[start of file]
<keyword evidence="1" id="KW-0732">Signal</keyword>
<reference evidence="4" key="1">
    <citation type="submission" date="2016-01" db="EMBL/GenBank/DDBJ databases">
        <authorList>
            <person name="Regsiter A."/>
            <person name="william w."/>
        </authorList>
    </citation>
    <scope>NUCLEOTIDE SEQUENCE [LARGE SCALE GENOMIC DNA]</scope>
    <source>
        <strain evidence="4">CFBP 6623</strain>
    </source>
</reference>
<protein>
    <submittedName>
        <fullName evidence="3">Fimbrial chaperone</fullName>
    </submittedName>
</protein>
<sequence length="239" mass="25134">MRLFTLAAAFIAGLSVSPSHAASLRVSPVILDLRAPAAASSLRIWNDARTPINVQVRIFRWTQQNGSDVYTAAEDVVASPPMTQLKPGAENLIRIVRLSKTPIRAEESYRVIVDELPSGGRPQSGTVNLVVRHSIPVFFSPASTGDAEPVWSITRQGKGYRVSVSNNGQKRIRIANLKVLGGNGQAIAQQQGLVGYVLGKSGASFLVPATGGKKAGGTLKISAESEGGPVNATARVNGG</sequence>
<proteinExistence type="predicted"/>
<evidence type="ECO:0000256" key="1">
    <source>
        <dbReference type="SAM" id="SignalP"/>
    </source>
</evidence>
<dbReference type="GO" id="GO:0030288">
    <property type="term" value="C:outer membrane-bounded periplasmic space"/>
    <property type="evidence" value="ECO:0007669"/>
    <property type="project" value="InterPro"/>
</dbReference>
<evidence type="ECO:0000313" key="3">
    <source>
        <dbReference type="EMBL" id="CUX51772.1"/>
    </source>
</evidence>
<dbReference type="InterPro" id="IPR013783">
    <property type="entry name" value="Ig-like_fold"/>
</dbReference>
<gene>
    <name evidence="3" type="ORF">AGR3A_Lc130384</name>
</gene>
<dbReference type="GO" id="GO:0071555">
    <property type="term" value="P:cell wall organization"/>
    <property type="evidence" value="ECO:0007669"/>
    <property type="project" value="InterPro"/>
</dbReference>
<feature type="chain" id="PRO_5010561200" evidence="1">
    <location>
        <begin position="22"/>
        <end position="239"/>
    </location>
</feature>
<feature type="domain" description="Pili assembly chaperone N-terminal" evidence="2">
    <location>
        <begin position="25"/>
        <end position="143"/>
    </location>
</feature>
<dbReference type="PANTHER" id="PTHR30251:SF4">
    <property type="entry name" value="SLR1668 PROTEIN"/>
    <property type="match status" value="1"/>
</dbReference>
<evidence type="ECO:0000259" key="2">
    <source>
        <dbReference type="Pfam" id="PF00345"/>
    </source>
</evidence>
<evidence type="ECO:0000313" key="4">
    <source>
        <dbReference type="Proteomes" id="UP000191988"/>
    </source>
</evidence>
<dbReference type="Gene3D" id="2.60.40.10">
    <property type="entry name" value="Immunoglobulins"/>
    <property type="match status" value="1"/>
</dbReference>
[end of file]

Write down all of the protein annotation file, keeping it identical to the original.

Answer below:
<keyword evidence="1" id="KW-0732">Signal</keyword>
<reference evidence="4" key="1">
    <citation type="submission" date="2016-01" db="EMBL/GenBank/DDBJ databases">
        <authorList>
            <person name="Regsiter A."/>
            <person name="william w."/>
        </authorList>
    </citation>
    <scope>NUCLEOTIDE SEQUENCE [LARGE SCALE GENOMIC DNA]</scope>
    <source>
        <strain evidence="4">CFBP 6623</strain>
    </source>
</reference>
<protein>
    <submittedName>
        <fullName evidence="3">Fimbrial chaperone</fullName>
    </submittedName>
</protein>
<sequence length="239" mass="25134">MRLFTLAAAFIAGLSVSPSHAASLRVSPVILDLRAPAAASSLRIWNDARTPINVQVRIFRWTQQNGSDVYTAAEDVVASPPMTQLKPGAENLIRIVRLSKTPIRAEESYRVIVDELPSGGRPQSGTVNLVVRHSIPVFFSPASTGDAEPVWSITRQGKGYRVSVSNNGQKRIRIANLKVLGGNGQAIAQQQGLVGYVLGKSGASFLVPATGGKKAGGTLKISAESEGGPVNATARVNGG</sequence>
<proteinExistence type="predicted"/>
<evidence type="ECO:0000256" key="1">
    <source>
        <dbReference type="SAM" id="SignalP"/>
    </source>
</evidence>
<dbReference type="GO" id="GO:0030288">
    <property type="term" value="C:outer membrane-bounded periplasmic space"/>
    <property type="evidence" value="ECO:0007669"/>
    <property type="project" value="InterPro"/>
</dbReference>
<evidence type="ECO:0000313" key="3">
    <source>
        <dbReference type="EMBL" id="CUX51772.1"/>
    </source>
</evidence>
<dbReference type="InterPro" id="IPR013783">
    <property type="entry name" value="Ig-like_fold"/>
</dbReference>
<gene>
    <name evidence="3" type="ORF">AGR3A_Lc130384</name>
</gene>
<dbReference type="GO" id="GO:0071555">
    <property type="term" value="P:cell wall organization"/>
    <property type="evidence" value="ECO:0007669"/>
    <property type="project" value="InterPro"/>
</dbReference>
<feature type="chain" id="PRO_5010561200" evidence="1">
    <location>
        <begin position="22"/>
        <end position="239"/>
    </location>
</feature>
<feature type="domain" description="Pili assembly chaperone N-terminal" evidence="2">
    <location>
        <begin position="25"/>
        <end position="143"/>
    </location>
</feature>
<dbReference type="PANTHER" id="PTHR30251:SF4">
    <property type="entry name" value="SLR1668 PROTEIN"/>
    <property type="match status" value="1"/>
</dbReference>
<evidence type="ECO:0000259" key="2">
    <source>
        <dbReference type="Pfam" id="PF00345"/>
    </source>
</evidence>
<evidence type="ECO:0000313" key="4">
    <source>
        <dbReference type="Proteomes" id="UP000191988"/>
    </source>
</evidence>
<dbReference type="Gene3D" id="2.60.40.10">
    <property type="entry name" value="Immunoglobulins"/>
    <property type="match status" value="1"/>
</dbReference>